Further, there are suffixes due to which the primary stress is shifted to the syllable immediately preceding them, e.g. courageous (courage), stability (stable), investigation (investigate), peculiarity (peculiar), etc. When added to a base having the suffix able/ible as its component, the suffix ity brings about a change in its phonetic shape, namely the vowel [i] is inserted between [b] and [l], e. g. possible à possibility, changeable à changeability, etc. Some suffixes attract the primary stress on to themselves, there is a secondary stress on the first syllable in words with such suffixes, e. g. 'employ'ee (em'ploy), govern'mental (govern), 'pictu'resque (picture).

There are different classifications of suffixes in linguistic literature, as suffixes may be divided into several groups according to different principles:

(1)  The first principle of classification that, one might say, suggests itself is the part of speech formed. Within the scope of the part-of-speech classification suffixes naturally fall into several groups such as:

a)     noun-suffixes, i.e. those forming or occurring in nouns, e. g. er, dom, ness, ation, etc. (teacher, Londoner, freedom, brightness, justification, etc.);

b)    adjective-suffixes, i.e. those forming or occurring in adjectives, e. g. able, less, ful, ic, ous, etc. (agreeable, careless, doubtful, poetic, courageous, etc.);

c)     verb-suffixes, i.e. those forming or occurring in verbs, e. g. en, fy, ize (darken, satisfy, harmonize, etc.);

d)    adverb-suffixes, i.e. those forming or occurring in adverbs, e. g. ly, ward (quickly, eastward, etc.).

(2)  Suffixes may also be classified into various groups according to the lexico-grammatical character of the base the affix is usually added to. Proceeding from this principle one may divide suffixes into:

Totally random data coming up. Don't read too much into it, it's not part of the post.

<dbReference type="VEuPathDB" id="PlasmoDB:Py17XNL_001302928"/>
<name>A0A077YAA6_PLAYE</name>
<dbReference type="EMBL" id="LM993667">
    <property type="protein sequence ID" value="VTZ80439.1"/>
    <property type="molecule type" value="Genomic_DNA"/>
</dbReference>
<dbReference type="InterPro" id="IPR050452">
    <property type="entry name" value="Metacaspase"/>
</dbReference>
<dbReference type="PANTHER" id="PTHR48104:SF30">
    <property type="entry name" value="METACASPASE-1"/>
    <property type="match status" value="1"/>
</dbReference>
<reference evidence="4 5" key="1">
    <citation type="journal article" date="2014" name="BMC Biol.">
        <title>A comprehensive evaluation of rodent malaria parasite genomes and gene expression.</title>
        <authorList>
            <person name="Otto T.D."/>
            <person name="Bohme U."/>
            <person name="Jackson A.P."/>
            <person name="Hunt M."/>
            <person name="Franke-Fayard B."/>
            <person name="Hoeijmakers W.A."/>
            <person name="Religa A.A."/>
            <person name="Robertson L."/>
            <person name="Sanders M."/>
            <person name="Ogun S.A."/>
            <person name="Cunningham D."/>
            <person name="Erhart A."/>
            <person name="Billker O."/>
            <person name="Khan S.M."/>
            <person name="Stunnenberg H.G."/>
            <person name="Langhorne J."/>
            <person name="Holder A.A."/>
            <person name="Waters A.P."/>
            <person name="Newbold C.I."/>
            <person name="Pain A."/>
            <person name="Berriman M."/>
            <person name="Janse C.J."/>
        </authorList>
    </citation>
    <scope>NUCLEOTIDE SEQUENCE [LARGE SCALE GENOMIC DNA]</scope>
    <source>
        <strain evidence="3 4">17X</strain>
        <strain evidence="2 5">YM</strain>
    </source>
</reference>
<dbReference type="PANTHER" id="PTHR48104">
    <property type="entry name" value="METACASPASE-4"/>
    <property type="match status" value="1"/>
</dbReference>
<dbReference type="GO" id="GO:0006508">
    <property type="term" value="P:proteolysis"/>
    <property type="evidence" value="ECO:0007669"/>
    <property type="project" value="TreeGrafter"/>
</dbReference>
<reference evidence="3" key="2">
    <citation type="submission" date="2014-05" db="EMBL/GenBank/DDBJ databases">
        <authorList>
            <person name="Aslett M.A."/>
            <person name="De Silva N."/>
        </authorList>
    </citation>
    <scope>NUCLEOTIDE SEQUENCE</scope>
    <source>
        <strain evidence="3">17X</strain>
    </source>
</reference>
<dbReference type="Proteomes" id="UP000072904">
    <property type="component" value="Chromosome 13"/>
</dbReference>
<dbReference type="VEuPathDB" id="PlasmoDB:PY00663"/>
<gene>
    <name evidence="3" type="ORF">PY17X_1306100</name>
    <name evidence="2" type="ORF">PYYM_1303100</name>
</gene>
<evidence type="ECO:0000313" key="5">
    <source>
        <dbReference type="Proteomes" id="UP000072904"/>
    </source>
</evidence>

a)     deverbal suffixes (those added to the verbal base), e. g. er, ing, ment, able, etc. (speaker, reading, agreement, suitable, etc.);

b)    denominal suffixes (those added to the noun base), e. g. less, ish, ful, ist, some, etc. (handless, childish, mouthful, violinist, troublesome, etc.);

c)     de-adjectival suffixes (those affixed to the adjective base), e. g. en, ly, ish, ness, etc. (blacken, slowly, reddish, brightness, etc.).

(3)  A classification of suffixes may also be based on the criterion of sense expressed by a set of suffixes. Proceeding from this principle suffixes are classified into various groups within the bounds of a certain part of speech. For instance, noun-suffixes fall into those denoting:

a)     the agent of an action, e. g. er, ant (baker, dancer, defendant, etc.);

b)    appurtenance, e. g. an, ian, ese, etc. (Arabian, Elizabethan, Russian, Chinese, Japanese, etc.);

c)     collectivity, e. g. age, dom, ery (ry), etc. (freightage, officialdom, peasantry, etc.);

d)    diminutiveness, e. g. ie, let, ling, etc. (birdie, girlie, cloudlet, squirreling, wolfing, etc.).

(4)  Still another classification of suffixes may be worked out if one examines them from the angle of stylistic reference. Just like prefixes, suffixes are also characterized by quite a definite stylistic reference falling into two basic classes:

a)     those characterized by neutral stylistic reference such as able, er, ing, etc.;

b)    those having a certain stylistic value such as old, i/form, aceous, tron, etc.

Suffixes with neutral stylistic reference may occur in words of different lexico-stylistic layers. As for suffixes of the second class they are restricted in use to quite definite lexico-stylistic layers of words, in particular to terms, e.g. rhomboid, asteroid, cruciform, cyclotron, synchrophasotron, etc.

(5)  Suffixes are also classified as to the degree of their productivity.